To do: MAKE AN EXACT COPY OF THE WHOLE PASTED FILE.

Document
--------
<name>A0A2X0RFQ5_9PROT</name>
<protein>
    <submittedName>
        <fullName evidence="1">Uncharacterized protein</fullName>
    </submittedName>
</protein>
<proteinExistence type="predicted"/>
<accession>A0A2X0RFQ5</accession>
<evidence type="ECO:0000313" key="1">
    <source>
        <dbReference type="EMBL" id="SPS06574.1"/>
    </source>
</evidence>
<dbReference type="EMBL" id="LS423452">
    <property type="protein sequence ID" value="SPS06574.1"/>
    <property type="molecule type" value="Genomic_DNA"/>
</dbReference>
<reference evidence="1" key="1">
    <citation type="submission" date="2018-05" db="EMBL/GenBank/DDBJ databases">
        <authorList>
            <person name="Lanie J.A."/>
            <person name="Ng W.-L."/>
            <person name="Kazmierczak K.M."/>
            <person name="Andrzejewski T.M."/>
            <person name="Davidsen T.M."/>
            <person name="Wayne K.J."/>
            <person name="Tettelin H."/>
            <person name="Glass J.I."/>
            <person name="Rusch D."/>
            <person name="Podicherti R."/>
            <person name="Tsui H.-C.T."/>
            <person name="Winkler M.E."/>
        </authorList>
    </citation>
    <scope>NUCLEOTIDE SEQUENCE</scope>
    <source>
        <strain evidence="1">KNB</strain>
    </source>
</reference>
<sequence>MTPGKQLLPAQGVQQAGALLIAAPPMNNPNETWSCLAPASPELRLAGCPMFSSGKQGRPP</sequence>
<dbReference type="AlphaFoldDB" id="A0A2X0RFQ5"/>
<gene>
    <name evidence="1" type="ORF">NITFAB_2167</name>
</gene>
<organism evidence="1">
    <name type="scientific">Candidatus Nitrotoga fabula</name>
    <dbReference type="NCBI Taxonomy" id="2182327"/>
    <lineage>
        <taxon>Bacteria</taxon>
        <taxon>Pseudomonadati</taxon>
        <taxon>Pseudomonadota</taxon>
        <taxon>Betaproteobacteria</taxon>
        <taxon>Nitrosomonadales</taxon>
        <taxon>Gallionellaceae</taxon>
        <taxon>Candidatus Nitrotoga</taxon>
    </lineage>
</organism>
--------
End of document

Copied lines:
<name>A0A2X0RFQ5_9PROT</name>
<protein>
    <submittedName>
        <fullName evidence="1">Uncharacterized protein</fullName>
    </submittedName>
</protein>
<proteinExistence type="predicted"/>
<accession>A0A2X0RFQ5</accession>
<evidence type="ECO:0000313" key="1">
    <source>
        <dbReference type="EMBL" id="SPS06574.1"/>
    </source>
</evidence>
<dbReference type="EMBL" id="LS423452">
    <property type="protein sequence ID" value="SPS06574.1"/>
    <property type="molecule type" value="Genomic_DNA"/>
</dbReference>
<reference evidence="1" key="1">
    <citation type="submission" date="2018-05" db="EMBL/GenBank/DDBJ databases">
        <authorList>
            <person name="Lanie J.A."/>
            <person name="Ng W.-L."/>
            <person name="Kazmierczak K.M."/>
            <person name="Andrzejewski T.M."/>
            <person name="Davidsen T.M."/>
            <person name="Wayne K.J."/>
            <person name="Tettelin H."/>
            <person name="Glass J.I."/>
            <person name="Rusch D."/>
            <person name="Podicherti R."/>
            <person name="Tsui H.-C.T."/>
            <person name="Winkler M.E."/>
        </authorList>
    </citation>
    <scope>NUCLEOTIDE SEQUENCE</scope>
    <source>
        <strain evidence="1">KNB</strain>
    </source>
</reference>
<sequence>MTPGKQLLPAQGVQQAGALLIAAPPMNNPNETWSCLAPASPELRLAGCPMFSSGKQGRPP</sequence>
<dbReference type="AlphaFoldDB" id="A0A2X0RFQ5"/>
<gene>
    <name evidence="1" type="ORF">NITFAB_2167</name>
</gene>
<organism evidence="1">
    <name type="scientific">Candidatus Nitrotoga fabula</name>
    <dbReference type="NCBI Taxonomy" id="2182327"/>
    <lineage>
        <taxon>Bacteria</taxon>
        <taxon>Pseudomonadati</taxon>
        <taxon>Pseudomonadota</taxon>
        <taxon>Betaproteobacteria</taxon>
        <taxon>Nitrosomonadales</taxon>
        <taxon>Gallionellaceae</taxon>
        <taxon>Candidatus Nitrotoga</taxon>
    </lineage>
</organism>